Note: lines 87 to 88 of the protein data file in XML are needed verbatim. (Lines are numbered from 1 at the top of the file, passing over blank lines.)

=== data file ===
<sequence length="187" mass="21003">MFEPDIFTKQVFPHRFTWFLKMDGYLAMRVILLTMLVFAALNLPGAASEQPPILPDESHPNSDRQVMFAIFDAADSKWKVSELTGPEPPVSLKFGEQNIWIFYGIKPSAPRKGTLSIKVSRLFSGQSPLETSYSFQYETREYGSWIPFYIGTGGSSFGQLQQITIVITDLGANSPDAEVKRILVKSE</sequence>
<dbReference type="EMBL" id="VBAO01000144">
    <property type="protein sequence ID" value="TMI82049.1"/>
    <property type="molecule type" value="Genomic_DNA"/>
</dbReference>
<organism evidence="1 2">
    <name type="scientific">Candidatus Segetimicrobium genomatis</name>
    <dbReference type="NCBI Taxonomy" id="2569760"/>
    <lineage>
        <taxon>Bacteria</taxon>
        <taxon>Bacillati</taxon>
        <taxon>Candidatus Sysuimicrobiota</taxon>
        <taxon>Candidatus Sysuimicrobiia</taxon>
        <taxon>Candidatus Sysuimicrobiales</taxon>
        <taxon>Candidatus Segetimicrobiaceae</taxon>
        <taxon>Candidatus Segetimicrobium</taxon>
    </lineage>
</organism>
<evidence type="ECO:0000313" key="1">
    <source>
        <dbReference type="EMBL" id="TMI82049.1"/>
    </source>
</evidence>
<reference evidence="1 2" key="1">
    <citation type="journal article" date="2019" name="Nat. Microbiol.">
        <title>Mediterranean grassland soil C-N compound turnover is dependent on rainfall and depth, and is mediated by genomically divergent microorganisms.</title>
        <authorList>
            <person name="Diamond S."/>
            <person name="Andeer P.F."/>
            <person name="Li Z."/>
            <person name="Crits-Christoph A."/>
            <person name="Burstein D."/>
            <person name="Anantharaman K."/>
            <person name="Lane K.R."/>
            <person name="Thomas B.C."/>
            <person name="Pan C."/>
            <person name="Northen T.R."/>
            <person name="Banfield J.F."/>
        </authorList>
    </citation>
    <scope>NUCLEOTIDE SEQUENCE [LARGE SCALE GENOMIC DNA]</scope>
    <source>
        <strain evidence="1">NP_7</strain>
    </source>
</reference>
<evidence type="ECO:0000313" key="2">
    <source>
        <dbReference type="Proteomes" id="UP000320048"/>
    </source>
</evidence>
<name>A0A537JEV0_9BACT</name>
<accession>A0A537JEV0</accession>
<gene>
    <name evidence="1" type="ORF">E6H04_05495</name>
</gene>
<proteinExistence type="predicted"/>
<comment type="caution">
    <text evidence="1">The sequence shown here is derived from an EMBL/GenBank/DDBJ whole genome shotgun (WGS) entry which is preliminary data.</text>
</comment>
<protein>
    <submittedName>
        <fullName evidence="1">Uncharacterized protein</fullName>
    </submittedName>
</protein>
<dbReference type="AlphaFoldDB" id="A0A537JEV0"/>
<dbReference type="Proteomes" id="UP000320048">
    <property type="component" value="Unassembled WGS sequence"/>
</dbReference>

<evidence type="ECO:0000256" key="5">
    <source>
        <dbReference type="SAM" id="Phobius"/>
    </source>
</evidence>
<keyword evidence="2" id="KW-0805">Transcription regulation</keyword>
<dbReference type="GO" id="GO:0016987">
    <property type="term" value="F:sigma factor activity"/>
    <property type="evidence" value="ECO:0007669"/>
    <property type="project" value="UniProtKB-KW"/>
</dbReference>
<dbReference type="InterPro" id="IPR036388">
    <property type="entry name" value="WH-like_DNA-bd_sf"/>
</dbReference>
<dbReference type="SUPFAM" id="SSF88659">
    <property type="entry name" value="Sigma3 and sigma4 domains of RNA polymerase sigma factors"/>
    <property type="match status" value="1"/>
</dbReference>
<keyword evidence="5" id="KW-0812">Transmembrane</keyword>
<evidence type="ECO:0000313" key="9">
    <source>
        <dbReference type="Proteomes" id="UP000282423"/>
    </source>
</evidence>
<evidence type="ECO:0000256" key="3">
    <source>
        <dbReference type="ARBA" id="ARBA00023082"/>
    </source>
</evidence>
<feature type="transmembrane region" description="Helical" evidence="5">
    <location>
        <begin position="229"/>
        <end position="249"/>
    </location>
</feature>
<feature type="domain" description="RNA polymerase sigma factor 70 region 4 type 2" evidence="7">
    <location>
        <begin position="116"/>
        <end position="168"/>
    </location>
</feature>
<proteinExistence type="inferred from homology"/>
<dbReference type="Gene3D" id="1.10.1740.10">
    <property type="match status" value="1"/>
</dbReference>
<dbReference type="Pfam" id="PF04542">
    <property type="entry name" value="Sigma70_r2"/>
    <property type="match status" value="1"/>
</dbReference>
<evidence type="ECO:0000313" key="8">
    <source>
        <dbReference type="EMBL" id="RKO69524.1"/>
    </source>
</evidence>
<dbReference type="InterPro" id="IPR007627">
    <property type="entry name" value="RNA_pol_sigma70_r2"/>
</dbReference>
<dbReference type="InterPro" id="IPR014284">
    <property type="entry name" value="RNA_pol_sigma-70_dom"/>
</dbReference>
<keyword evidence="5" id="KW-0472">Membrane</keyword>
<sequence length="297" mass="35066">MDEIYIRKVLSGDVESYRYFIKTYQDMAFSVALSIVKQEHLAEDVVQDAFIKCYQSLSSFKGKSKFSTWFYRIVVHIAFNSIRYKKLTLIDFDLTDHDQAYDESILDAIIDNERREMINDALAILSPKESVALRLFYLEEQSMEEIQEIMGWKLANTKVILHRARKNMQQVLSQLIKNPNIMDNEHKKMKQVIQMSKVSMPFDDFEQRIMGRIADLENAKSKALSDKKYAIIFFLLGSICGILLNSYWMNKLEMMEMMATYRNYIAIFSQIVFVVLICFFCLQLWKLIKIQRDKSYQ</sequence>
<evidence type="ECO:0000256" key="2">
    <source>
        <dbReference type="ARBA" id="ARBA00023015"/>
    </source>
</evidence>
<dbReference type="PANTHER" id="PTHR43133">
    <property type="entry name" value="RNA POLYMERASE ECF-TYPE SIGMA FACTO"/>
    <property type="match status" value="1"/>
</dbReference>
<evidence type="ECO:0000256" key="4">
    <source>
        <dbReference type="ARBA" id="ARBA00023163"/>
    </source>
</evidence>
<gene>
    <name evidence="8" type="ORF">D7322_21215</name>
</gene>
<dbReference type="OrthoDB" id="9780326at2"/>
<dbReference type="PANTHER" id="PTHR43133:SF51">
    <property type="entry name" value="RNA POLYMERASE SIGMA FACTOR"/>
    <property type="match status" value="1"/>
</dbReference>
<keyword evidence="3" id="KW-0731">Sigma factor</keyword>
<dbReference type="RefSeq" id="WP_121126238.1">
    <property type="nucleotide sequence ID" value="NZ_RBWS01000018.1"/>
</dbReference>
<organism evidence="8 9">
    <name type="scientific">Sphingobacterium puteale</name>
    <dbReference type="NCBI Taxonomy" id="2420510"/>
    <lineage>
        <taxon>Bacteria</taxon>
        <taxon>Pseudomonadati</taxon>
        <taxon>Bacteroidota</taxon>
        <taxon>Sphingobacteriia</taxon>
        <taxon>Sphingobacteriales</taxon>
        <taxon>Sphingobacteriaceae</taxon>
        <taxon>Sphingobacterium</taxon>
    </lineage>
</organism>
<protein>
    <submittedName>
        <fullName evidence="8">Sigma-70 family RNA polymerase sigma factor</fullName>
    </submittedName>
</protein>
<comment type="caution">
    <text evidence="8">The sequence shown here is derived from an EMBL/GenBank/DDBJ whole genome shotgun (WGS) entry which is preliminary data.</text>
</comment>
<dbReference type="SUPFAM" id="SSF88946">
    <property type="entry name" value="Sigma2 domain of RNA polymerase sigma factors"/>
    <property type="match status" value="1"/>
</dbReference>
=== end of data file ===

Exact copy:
<keyword evidence="5" id="KW-0812">Transmembrane</keyword>
<evidence type="ECO:0000313" key="9">